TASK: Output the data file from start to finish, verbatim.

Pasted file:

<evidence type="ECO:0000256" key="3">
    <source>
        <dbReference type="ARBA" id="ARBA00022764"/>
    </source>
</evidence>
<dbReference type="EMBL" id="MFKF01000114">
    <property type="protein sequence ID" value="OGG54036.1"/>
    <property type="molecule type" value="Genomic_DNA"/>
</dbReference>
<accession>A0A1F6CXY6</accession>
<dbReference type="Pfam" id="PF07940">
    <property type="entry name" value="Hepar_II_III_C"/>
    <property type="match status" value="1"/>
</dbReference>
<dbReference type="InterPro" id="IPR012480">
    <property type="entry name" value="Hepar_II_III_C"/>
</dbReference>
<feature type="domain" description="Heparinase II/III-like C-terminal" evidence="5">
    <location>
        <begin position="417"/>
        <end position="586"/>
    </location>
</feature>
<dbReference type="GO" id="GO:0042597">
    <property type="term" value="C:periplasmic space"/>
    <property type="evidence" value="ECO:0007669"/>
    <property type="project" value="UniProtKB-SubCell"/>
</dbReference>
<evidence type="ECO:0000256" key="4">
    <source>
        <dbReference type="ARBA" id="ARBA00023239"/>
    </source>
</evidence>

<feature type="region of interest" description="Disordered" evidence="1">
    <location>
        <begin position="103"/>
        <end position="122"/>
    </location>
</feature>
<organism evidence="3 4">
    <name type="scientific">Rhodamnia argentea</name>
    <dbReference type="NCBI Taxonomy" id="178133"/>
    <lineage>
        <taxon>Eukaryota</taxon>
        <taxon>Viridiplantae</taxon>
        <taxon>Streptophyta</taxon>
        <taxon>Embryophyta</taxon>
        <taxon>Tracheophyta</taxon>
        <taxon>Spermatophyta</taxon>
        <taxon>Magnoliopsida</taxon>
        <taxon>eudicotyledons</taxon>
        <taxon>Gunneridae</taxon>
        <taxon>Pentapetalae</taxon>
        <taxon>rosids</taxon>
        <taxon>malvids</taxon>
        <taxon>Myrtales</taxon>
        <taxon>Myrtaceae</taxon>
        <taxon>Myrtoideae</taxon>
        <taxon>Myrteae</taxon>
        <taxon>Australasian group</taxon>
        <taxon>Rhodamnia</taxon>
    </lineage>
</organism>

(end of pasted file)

<evidence type="ECO:0000256" key="3">
    <source>
        <dbReference type="ARBA" id="ARBA00022764"/>
    </source>
</evidence>
<dbReference type="EMBL" id="MFKF01000114">
    <property type="protein sequence ID" value="OGG54036.1"/>
    <property type="molecule type" value="Genomic_DNA"/>
</dbReference>
<accession>A0A1F6CXY6</accession>
<dbReference type="Pfam" id="PF07940">
    <property type="entry name" value="Hepar_II_III_C"/>
    <property type="match status" value="1"/>
</dbReference>
<dbReference type="InterPro" id="IPR012480">
    <property type="entry name" value="Hepar_II_III_C"/>
</dbReference>
<feature type="domain" description="Heparinase II/III-like C-terminal" evidence="5">
    <location>
        <begin position="417"/>
        <end position="586"/>
    </location>
</feature>
<dbReference type="GO" id="GO:0042597">
    <property type="term" value="C:periplasmic space"/>
    <property type="evidence" value="ECO:0007669"/>
    <property type="project" value="UniProtKB-SubCell"/>
</dbReference>
<evidence type="ECO:0000256" key="4">
    <source>
        <dbReference type="ARBA" id="ARBA00023239"/>
    </source>
</evidence>

<feature type="region of interest" description="Disordered" evidence="1">
    <location>
        <begin position="103"/>
        <end position="122"/>
    </location>
</feature>
<organism evidence="3 4">
    <name type="scientific">Rhodamnia argentea</name>
    <dbReference type="NCBI Taxonomy" id="178133"/>
    <lineage>
        <taxon>Eukaryota</taxon>
        <taxon>Viridiplantae</taxon>
        <taxon>Streptophyta</taxon>
        <taxon>Embryophyta</taxon>
        <taxon>Tracheophyta</taxon>
        <taxon>Spermatophyta</taxon>
        <taxon>Magnoliopsida</taxon>
        <taxon>eudicotyledons</taxon>
        <taxon>Gunneridae</taxon>
        <taxon>Pentapetalae</taxon>
        <taxon>rosids</taxon>
        <taxon>malvids</taxon>
        <taxon>Myrtales</taxon>
        <taxon>Myrtaceae</taxon>
        <taxon>Myrtoideae</taxon>
        <taxon>Myrteae</taxon>
        <taxon>Australasian group</taxon>
        <taxon>Rhodamnia</taxon>
    </lineage>
</organism>